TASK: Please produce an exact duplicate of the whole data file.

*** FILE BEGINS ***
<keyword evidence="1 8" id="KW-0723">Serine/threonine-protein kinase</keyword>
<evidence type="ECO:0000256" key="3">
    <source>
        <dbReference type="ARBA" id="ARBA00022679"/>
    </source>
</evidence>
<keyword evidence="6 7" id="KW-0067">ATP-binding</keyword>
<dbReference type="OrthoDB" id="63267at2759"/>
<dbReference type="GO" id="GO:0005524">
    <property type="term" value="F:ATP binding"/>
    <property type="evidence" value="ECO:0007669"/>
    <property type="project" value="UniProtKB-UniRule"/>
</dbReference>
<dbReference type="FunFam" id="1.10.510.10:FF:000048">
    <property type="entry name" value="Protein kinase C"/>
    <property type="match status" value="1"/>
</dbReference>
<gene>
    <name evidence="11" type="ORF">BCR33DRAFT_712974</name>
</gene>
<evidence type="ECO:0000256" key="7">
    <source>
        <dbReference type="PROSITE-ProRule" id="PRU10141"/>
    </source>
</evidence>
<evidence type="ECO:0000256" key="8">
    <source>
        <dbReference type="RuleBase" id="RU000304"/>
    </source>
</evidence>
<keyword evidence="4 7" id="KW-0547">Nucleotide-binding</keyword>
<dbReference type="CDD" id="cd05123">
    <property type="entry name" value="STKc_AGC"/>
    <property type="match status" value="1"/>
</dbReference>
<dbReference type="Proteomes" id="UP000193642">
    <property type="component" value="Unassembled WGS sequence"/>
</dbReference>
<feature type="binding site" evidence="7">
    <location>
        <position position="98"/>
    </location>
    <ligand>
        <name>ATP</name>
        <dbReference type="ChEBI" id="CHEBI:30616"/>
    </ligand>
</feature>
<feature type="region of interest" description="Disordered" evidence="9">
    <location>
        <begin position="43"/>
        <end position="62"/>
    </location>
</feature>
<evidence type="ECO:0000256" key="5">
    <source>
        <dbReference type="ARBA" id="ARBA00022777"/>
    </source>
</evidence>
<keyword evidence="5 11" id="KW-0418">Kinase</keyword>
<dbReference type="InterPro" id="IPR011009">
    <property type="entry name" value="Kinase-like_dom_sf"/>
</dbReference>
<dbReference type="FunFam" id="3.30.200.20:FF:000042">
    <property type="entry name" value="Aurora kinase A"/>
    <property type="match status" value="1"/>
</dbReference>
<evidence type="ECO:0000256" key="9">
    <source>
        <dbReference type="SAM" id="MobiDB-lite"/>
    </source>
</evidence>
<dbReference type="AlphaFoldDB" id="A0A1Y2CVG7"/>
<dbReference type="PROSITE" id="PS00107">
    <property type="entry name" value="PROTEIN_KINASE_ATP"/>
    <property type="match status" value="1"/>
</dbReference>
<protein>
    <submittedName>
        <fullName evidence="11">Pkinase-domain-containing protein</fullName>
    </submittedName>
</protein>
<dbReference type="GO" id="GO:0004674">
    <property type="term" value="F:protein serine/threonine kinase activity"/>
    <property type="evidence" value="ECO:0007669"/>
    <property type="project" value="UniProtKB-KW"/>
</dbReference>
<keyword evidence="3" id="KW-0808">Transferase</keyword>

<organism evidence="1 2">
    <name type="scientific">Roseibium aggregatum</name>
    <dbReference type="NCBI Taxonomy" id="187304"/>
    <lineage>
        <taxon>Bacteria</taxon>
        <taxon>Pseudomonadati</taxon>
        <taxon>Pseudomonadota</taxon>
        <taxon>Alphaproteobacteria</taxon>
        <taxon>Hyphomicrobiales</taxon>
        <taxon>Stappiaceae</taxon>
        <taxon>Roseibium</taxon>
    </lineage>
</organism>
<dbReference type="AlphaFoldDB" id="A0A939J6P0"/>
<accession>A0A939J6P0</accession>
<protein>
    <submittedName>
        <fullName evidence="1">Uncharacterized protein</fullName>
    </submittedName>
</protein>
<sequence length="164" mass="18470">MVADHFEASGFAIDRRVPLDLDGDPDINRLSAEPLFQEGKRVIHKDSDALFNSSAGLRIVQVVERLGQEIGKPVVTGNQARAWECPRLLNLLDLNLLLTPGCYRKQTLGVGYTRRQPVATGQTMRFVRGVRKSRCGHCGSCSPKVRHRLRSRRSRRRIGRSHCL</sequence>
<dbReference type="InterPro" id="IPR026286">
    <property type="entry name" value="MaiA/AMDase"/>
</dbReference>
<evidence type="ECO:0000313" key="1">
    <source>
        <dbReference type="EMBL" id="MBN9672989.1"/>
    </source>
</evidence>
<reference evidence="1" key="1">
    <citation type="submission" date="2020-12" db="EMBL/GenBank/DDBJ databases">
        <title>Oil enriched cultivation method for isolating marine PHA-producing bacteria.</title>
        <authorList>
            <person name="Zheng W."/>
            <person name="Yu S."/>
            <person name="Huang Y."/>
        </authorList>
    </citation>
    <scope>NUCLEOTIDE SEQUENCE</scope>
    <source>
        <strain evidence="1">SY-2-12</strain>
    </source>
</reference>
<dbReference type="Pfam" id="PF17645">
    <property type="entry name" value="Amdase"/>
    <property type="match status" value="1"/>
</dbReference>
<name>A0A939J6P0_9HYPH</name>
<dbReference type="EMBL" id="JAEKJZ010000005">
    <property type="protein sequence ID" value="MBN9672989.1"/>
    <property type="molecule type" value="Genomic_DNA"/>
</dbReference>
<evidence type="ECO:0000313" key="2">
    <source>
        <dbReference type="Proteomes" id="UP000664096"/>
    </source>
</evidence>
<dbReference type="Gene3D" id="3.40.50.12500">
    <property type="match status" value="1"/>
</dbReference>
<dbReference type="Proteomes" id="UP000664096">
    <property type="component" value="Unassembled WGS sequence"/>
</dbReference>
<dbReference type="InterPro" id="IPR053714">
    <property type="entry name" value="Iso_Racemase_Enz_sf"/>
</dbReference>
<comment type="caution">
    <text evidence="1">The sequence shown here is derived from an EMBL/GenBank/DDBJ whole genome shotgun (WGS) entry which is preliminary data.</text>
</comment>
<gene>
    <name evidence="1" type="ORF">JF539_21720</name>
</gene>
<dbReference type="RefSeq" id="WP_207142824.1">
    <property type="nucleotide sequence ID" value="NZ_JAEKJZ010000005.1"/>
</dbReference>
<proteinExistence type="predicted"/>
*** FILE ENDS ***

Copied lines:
<keyword evidence="1 8" id="KW-0723">Serine/threonine-protein kinase</keyword>
<evidence type="ECO:0000256" key="3">
    <source>
        <dbReference type="ARBA" id="ARBA00022679"/>
    </source>
</evidence>
<keyword evidence="6 7" id="KW-0067">ATP-binding</keyword>
<dbReference type="OrthoDB" id="63267at2759"/>
<dbReference type="GO" id="GO:0005524">
    <property type="term" value="F:ATP binding"/>
    <property type="evidence" value="ECO:0007669"/>
    <property type="project" value="UniProtKB-UniRule"/>
</dbReference>
<dbReference type="FunFam" id="1.10.510.10:FF:000048">
    <property type="entry name" value="Protein kinase C"/>
    <property type="match status" value="1"/>
</dbReference>
<gene>
    <name evidence="11" type="ORF">BCR33DRAFT_712974</name>
</gene>
<evidence type="ECO:0000256" key="7">
    <source>
        <dbReference type="PROSITE-ProRule" id="PRU10141"/>
    </source>
</evidence>
<evidence type="ECO:0000256" key="8">
    <source>
        <dbReference type="RuleBase" id="RU000304"/>
    </source>
</evidence>
<keyword evidence="4 7" id="KW-0547">Nucleotide-binding</keyword>
<dbReference type="CDD" id="cd05123">
    <property type="entry name" value="STKc_AGC"/>
    <property type="match status" value="1"/>
</dbReference>
<dbReference type="Proteomes" id="UP000193642">
    <property type="component" value="Unassembled WGS sequence"/>
</dbReference>
<feature type="binding site" evidence="7">
    <location>
        <position position="98"/>
    </location>
    <ligand>
        <name>ATP</name>
        <dbReference type="ChEBI" id="CHEBI:30616"/>
    </ligand>
</feature>
<feature type="region of interest" description="Disordered" evidence="9">
    <location>
        <begin position="43"/>
        <end position="62"/>
    </location>
</feature>
<evidence type="ECO:0000256" key="5">
    <source>
        <dbReference type="ARBA" id="ARBA00022777"/>
    </source>
</evidence>
<keyword evidence="5 11" id="KW-0418">Kinase</keyword>
<dbReference type="InterPro" id="IPR011009">
    <property type="entry name" value="Kinase-like_dom_sf"/>
</dbReference>
<dbReference type="FunFam" id="3.30.200.20:FF:000042">
    <property type="entry name" value="Aurora kinase A"/>
    <property type="match status" value="1"/>
</dbReference>
<evidence type="ECO:0000256" key="9">
    <source>
        <dbReference type="SAM" id="MobiDB-lite"/>
    </source>
</evidence>
<dbReference type="AlphaFoldDB" id="A0A1Y2CVG7"/>
<dbReference type="PROSITE" id="PS00107">
    <property type="entry name" value="PROTEIN_KINASE_ATP"/>
    <property type="match status" value="1"/>
</dbReference>
<protein>
    <submittedName>
        <fullName evidence="11">Pkinase-domain-containing protein</fullName>
    </submittedName>
</protein>
<dbReference type="GO" id="GO:0004674">
    <property type="term" value="F:protein serine/threonine kinase activity"/>
    <property type="evidence" value="ECO:0007669"/>
    <property type="project" value="UniProtKB-KW"/>
</dbReference>
<keyword evidence="3" id="KW-0808">Transferase</keyword>

<organism evidence="1 2">
    <name type="scientific">Roseibium aggregatum</name>
    <dbReference type="NCBI Taxonomy" id="187304"/>
    <lineage>
        <taxon>Bacteria</taxon>
        <taxon>Pseudomonadati</taxon>
        <taxon>Pseudomonadota</taxon>
        <taxon>Alphaproteobacteria</taxon>
        <taxon>Hyphomicrobiales</taxon>
        <taxon>Stappiaceae</taxon>
        <taxon>Roseibium</taxon>
    </lineage>
</organism>
<dbReference type="AlphaFoldDB" id="A0A939J6P0"/>
<accession>A0A939J6P0</accession>
<protein>
    <submittedName>
        <fullName evidence="1">Uncharacterized protein</fullName>
    </submittedName>
</protein>
<sequence length="164" mass="18470">MVADHFEASGFAIDRRVPLDLDGDPDINRLSAEPLFQEGKRVIHKDSDALFNSSAGLRIVQVVERLGQEIGKPVVTGNQARAWECPRLLNLLDLNLLLTPGCYRKQTLGVGYTRRQPVATGQTMRFVRGVRKSRCGHCGSCSPKVRHRLRSRRSRRRIGRSHCL</sequence>
<dbReference type="InterPro" id="IPR026286">
    <property type="entry name" value="MaiA/AMDase"/>
</dbReference>
<evidence type="ECO:0000313" key="1">
    <source>
        <dbReference type="EMBL" id="MBN9672989.1"/>
    </source>
</evidence>
<reference evidence="1" key="1">
    <citation type="submission" date="2020-12" db="EMBL/GenBank/DDBJ databases">
        <title>Oil enriched cultivation method for isolating marine PHA-producing bacteria.</title>
        <authorList>
            <person name="Zheng W."/>
            <person name="Yu S."/>
            <person name="Huang Y."/>
        </authorList>
    </citation>
    <scope>NUCLEOTIDE SEQUENCE</scope>
    <source>
        <strain evidence="1">SY-2-12</strain>
    </source>
</reference>
<dbReference type="Pfam" id="PF17645">
    <property type="entry name" value="Amdase"/>
    <property type="match status" value="1"/>
</dbReference>
<name>A0A939J6P0_9HYPH</name>
<dbReference type="EMBL" id="JAEKJZ010000005">
    <property type="protein sequence ID" value="MBN9672989.1"/>
    <property type="molecule type" value="Genomic_DNA"/>
</dbReference>
<evidence type="ECO:0000313" key="2">
    <source>
        <dbReference type="Proteomes" id="UP000664096"/>
    </source>
</evidence>
<dbReference type="Gene3D" id="3.40.50.12500">
    <property type="match status" value="1"/>
</dbReference>
<dbReference type="Proteomes" id="UP000664096">
    <property type="component" value="Unassembled WGS sequence"/>
</dbReference>
<dbReference type="InterPro" id="IPR053714">
    <property type="entry name" value="Iso_Racemase_Enz_sf"/>
</dbReference>
<comment type="caution">
    <text evidence="1">The sequence shown here is derived from an EMBL/GenBank/DDBJ whole genome shotgun (WGS) entry which is preliminary data.</text>
</comment>
<gene>
    <name evidence="1" type="ORF">JF539_21720</name>
</gene>
<dbReference type="RefSeq" id="WP_207142824.1">
    <property type="nucleotide sequence ID" value="NZ_JAEKJZ010000005.1"/>
</dbReference>
<proteinExistence type="predicted"/>